Everyone started talking about digital workstations around '92 or so, but I was clueless about all that until attending a conference in Detroit around '94. Shortly thereafter my station would create a new studio and I was able to put it together piece-by-piece. I'm sure I'd do things differently now, but the one decision I stick by was going with the PC based Digidesign Session-8 software—as opposed to any of the standalone workstations. What an amazing innovation this was: non-destructive editing, no more razor blades, ridiculously simple multi-track productions. The most complicated thing was finding a way to back up the commercial sessions from our 1 gigabyte external hard drive. No joke, this thing was the shape and size of a Monopoly board, secured to the underside of the studio cabinetry, and it made loud "glurgs" when in use. Still magnificent, and much less expensive than Analog Plan A.
"Shit," I thought. "I could have one of these!" I wasn't sure when it would happen, but I felt my independence was close and that the best way to move things along was to get my own studio together. Sooner than I thought, late 1997, I drove to a Guitar Center in suburban Detroit and bought Digidesign's Session software, a SoundCraft mixer and a CAD Equitek E200 microphone. I had recently purchased a new computer, so I was set there. It was all just sitting on the desk in my home office, and it was working! This was all the motivation I needed to lose this horribly stressful job, and start working for myself.
My final day at WCRZ was in May 1998. I remember the very last time I walked out that station door. 8 years. At that point one-fourth of my life. Was I a little misty that I could no longer say I was "in Radio?" A little. It lasted about 5 minutes. When I heard the door close behind me on the way to my car, I was charged up.
I'd found an office in which to set up my studio, and had hired a friend to build some inexpensive but decent studio furniture from melamine. At this point we were still sending projects out on mini reel tapes via FedEx or Airborne. So I was grateful a mentor of mine had gifted me an older reel-to-reel in great shape. For years we'd wondered what would finally replace them: CDs? Mini-discs? One of the dozen or so different data backup formats that were coming out? Nope. It was the MP3 and the burgeoning internet that would do the trick together. It wasn't long before everyone was accepting these digital transmissions. This was an important innovation, making mobile recording and having a location-independent voiceover business much more feasible!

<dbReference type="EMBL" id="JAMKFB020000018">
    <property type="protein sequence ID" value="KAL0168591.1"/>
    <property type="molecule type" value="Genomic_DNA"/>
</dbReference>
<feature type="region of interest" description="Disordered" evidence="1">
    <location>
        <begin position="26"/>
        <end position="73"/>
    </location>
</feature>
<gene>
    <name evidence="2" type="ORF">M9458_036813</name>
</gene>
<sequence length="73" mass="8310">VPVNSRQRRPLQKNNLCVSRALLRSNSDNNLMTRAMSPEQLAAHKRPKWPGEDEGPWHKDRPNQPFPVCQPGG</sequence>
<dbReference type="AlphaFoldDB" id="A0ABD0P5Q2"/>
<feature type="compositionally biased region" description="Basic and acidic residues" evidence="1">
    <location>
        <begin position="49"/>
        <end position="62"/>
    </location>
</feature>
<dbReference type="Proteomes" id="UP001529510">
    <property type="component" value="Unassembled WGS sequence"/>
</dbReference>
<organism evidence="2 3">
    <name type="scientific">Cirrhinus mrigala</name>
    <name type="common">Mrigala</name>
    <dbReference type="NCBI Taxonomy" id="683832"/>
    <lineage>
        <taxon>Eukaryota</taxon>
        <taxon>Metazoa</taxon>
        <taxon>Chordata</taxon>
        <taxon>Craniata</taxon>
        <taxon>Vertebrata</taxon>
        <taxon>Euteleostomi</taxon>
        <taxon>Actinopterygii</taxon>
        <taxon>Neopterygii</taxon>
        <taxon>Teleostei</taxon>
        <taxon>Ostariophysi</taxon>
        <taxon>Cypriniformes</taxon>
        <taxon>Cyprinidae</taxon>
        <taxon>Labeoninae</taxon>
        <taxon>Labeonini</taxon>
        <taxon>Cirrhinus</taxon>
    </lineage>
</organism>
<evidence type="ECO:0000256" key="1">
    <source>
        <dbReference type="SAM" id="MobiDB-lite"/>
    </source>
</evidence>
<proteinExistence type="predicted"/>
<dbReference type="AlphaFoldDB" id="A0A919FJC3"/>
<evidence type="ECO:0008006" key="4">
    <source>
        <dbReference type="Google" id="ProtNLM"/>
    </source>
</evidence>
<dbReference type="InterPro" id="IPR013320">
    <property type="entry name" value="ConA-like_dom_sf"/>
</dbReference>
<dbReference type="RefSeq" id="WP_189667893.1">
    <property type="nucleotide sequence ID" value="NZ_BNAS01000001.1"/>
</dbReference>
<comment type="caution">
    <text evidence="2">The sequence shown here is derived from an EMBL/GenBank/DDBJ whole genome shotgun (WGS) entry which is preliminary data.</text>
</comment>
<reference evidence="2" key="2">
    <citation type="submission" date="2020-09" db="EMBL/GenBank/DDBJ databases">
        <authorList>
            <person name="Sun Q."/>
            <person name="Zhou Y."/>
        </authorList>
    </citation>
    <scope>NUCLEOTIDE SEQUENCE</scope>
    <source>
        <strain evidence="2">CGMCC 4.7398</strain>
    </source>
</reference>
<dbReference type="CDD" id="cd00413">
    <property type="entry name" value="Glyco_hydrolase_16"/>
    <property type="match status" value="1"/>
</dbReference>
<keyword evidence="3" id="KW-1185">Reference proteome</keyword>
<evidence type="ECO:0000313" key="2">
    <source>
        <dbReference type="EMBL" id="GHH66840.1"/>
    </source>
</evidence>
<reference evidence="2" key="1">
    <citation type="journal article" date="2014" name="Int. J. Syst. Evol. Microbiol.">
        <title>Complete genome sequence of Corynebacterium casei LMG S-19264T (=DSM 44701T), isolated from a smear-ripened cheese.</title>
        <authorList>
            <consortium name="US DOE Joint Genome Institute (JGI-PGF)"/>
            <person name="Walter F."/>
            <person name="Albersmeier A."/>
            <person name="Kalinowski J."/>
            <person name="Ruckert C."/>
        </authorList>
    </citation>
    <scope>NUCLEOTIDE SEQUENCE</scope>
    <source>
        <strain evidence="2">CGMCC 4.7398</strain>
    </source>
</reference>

For around six years I was doing it all: voiceovers, creative, production, media-buying—even emceeing lots of local events. But in 2004 I experienced a profound awakening that I'll write about in detail later. It was an awareness that the foundation on which I'd built my life was not real, and it threw me for a loop. I didn't get a lot of sleep, and I was trying to gather my thoughts and memories, putting them down in writing. As difficult as it all was, over many months I came to see I was being gently guided by my own thirst for freedom. And while this waking had nothing to do with my work, it started to hit me I just wasn't cut out for a life of neckties and client meetings. I needed to focus on voice overs, which I wouldn't do for awhile.
I got involved with a company that hired me as a group presenter on weekends. This was a blast since they were flying me out to cities all over the country. There were lots of fun, hilarious, even bizarre people who were part of the operation; hell, I almost married one. But while the money wasn't too bad for weekends only, I now realize the attraction was in the escape this gig provided.
There's just something about rocketing from coast to coast. Drinking on the plane. Putting on your show. Drinking in the hotel. Bashing into a new city. Drinking in their bars. Meeting and playing with fun and interesting new people. It's true I was finding myself, but I was also traveling a lot, which after awhile helped me see I could live anywhere. So I moved to southern California, then later Arizona. And the fact that I was able to continue my voice overs and ditch that client hand-holding work? Beautiful.
Two or three years of this life probably should have been enough, but some of us got seriously addicted to it. Yes, it was wicked fun for awhile—and honestly it never really stopped being fun—but it was no excuse for a life. And the fact is when I was finally done with it, (after SEVEN years,) it wasn't long before my voice business started really taking off. What had I been doing all that time?! Fucking around, constantly flying here and there, practically living in hotels, drinking like a sailor, hanging out with morally questionable people… Jesus it's suddenly sounding good again. But that's beside the point.